Mets 5 Phillies 0
The Mets pound the last-place Phillies, winning the weekend series and lining up a sweep to be polished off on Sunday. However, the Mets gained no ground on the Nationals, who also won and remain a mere half-game ahead. This pennant race is really starting to heat up!
Mets Game Notes
Jonathon Niese was in mid-season form, with all of his pitches working. Over the past three years, I don’t remember any instance of Niese having good bite on both his overhand curve and
rinky dink slider cut fastball in the same game, yet that was the case in this afternoon contest — and the Phillies bats were no match for that dual-breaking arsenal. Niese walked one and allowed only five hits in 6 2/3 shutout innings. He was clearly out of gas in the seventh, and manager Terry Collins was wise to replace him; I think Collins might have pulled him two batters too late but no harm was done to the scoreboard (whether there was physical harm to Niese, we’ll never know).
Was it a case of Niese being that good or the Phillies offense being that bad? Probably a combination. Niese had good breaking stuff all day, and the Phillies rarely gave him the chance to fall behind on the count — they were noticeably aggressive, with only John Mayberry, Jr., showing any semblance of patience (even though Ty Wigginton was the lone Phillie to draw a walk). The Phillies’ approach — or lack of it — was strikingly reminiscent of the 2009-2010 Mets, a team that seemed to be in a hurry to complete at-bats. I suppose some of their offensive woes can be blamed on the absences of Ryan Howard and Chase Utley, but will having both of those stars back in the lineup change the team’s overall approach? Hard to say; maybe, if the current players are trying to do more than they’re capable while the big bats are out. Who knows, if/when Howard and Utley return, perhaps Shane Victorino, Jimmy Rollins, and Hunter Pence will take more pitches, and be more selective.
I think three of the Phillies’ five hits against Niese were grounders that went through the hole between shortstop and third, and a fourth was an opposite-field flare by Rollins. The Phillies were swinging early and often, and rarely making good contact.
In contrast, there was the hitting demonstration performed by David Wright, who showed no ill effect from his broken pinky. Wright was sitting on and demolished a first-pitch fastball from Vance Worley in the initial inning, sending it over the centerfield fence. He collected two more hits on the day, though it felt like he was going to hit safely — and hit the ball hard — every time up. I’m still not sure how the Phillies retirEd Wright; maybe the scorecard is incorrect? He’s in a zone right now, seeing the ball well and recognizing pitches early.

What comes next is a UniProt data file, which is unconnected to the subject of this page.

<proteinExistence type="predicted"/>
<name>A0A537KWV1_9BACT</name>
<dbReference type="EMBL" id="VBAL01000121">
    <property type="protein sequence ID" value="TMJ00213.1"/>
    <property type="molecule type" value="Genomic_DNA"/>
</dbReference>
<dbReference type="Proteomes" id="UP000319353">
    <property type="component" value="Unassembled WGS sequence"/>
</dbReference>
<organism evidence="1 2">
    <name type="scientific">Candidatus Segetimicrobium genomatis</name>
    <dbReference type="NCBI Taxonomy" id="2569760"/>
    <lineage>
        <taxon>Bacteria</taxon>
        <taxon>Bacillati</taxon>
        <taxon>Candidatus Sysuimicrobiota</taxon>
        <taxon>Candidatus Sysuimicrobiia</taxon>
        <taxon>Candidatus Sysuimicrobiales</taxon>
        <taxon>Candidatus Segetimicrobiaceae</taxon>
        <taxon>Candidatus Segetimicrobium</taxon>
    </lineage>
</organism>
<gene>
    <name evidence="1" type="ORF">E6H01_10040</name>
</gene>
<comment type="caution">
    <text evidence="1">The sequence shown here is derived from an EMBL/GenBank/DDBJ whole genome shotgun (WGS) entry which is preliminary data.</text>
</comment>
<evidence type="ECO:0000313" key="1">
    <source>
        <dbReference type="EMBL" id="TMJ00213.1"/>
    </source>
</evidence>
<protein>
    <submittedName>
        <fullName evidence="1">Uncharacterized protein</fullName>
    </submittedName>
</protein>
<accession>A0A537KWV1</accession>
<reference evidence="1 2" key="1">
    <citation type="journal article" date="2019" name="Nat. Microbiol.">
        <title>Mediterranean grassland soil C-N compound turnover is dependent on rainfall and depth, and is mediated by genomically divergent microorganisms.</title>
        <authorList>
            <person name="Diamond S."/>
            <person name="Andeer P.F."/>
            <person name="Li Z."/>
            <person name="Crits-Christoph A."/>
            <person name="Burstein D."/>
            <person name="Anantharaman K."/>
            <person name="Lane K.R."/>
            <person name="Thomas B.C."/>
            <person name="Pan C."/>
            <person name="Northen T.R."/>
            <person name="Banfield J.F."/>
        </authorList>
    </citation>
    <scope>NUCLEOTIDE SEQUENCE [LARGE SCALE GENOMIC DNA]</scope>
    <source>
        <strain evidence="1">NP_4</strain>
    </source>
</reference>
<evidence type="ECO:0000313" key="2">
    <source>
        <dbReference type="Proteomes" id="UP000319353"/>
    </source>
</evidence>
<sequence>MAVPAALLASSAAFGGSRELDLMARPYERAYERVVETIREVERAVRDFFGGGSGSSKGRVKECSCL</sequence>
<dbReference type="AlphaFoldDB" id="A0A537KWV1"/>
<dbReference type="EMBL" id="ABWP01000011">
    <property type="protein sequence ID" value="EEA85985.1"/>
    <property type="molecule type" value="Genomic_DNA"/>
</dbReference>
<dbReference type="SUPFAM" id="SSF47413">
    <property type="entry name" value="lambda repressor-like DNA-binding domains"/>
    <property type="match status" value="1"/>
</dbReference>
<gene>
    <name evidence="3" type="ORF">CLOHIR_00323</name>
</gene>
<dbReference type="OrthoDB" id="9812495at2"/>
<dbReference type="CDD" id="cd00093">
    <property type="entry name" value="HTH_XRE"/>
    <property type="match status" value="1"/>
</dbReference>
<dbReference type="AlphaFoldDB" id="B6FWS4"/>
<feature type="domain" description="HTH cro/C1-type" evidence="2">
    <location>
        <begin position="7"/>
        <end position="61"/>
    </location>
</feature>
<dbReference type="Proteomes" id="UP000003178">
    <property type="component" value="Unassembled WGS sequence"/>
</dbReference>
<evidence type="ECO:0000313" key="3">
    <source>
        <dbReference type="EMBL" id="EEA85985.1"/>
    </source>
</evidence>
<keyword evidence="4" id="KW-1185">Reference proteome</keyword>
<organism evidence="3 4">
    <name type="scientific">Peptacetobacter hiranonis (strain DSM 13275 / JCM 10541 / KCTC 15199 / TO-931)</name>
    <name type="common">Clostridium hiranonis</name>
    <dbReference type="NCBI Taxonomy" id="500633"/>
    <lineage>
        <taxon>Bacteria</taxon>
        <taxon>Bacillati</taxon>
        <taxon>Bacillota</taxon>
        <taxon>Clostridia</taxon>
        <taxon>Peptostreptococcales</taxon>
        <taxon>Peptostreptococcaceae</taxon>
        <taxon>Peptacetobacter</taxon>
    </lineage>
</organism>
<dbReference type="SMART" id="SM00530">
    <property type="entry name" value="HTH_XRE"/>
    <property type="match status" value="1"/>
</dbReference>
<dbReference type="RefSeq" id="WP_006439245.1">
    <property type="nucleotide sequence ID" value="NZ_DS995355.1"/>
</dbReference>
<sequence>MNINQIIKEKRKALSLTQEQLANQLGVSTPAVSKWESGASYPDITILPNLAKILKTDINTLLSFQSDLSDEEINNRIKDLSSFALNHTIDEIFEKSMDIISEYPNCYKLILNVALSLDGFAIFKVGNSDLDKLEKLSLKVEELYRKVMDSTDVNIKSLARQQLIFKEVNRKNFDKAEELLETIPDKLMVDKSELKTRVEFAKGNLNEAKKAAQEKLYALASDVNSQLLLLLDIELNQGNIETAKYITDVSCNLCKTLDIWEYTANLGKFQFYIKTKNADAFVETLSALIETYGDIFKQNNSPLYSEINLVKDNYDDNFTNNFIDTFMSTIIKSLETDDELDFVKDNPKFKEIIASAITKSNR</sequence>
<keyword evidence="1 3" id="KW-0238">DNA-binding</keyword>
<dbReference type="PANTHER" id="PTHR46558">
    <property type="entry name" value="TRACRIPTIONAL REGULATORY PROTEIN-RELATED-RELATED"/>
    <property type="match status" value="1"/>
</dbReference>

Lucas Duda also hit a bomb off Worley, as well as a double. I think we can assume Duda is no longer in a slump. Ike Davis, on the other hand, is still looking less than himself. He continues to lunge and pull off the ball. At some point he’ll need to do what he’s done in the past during his slumps: sit back and consciously try to drive the ball to left field. One week of that and everything will be fixed.
Speaking of Worley, he reminds me of his teammate Joe Blanton — in girth, personality, repertoire, and style. Like Blanton, he has an upright delivery and follow through that has to be wreaking havoc on his arm — he puts most of the strain of deceleration on his arm instead of using his legs and back to absorb some of it. Also like Blanton, he works quickly and with confidence, pounding the strike zone with an average, slightly sinking fastball that he dares batters to hit (the Mets did on this occasion), mixing in a sharp 12-6 curve. And, his waistline looks like it has the potential to expand in to Blantonlike proportions. It wasn’t Worley’s day, but I enjoy watching him.
Worley’s unofficial personal catcher is former Met Brian Schneider, and either the Phillies uniform fits Schneider really poorly, or he’s gained some baby fat since leaving the Mets. I remember him being fairly svelte and in good shape; maybe being a backup results in weight gain.
Next Mets Game
About the Author
Joe Janish began MetsToday in 2005 to provide the unique perspective of a high-level player and coach -- he earned NCAA D-1 All-American honors as a catcher and coached several players who went on to play pro ball. As a result his posts often include mechanical evaluations, scout-like analysis, and opinions that go beyond the numbers.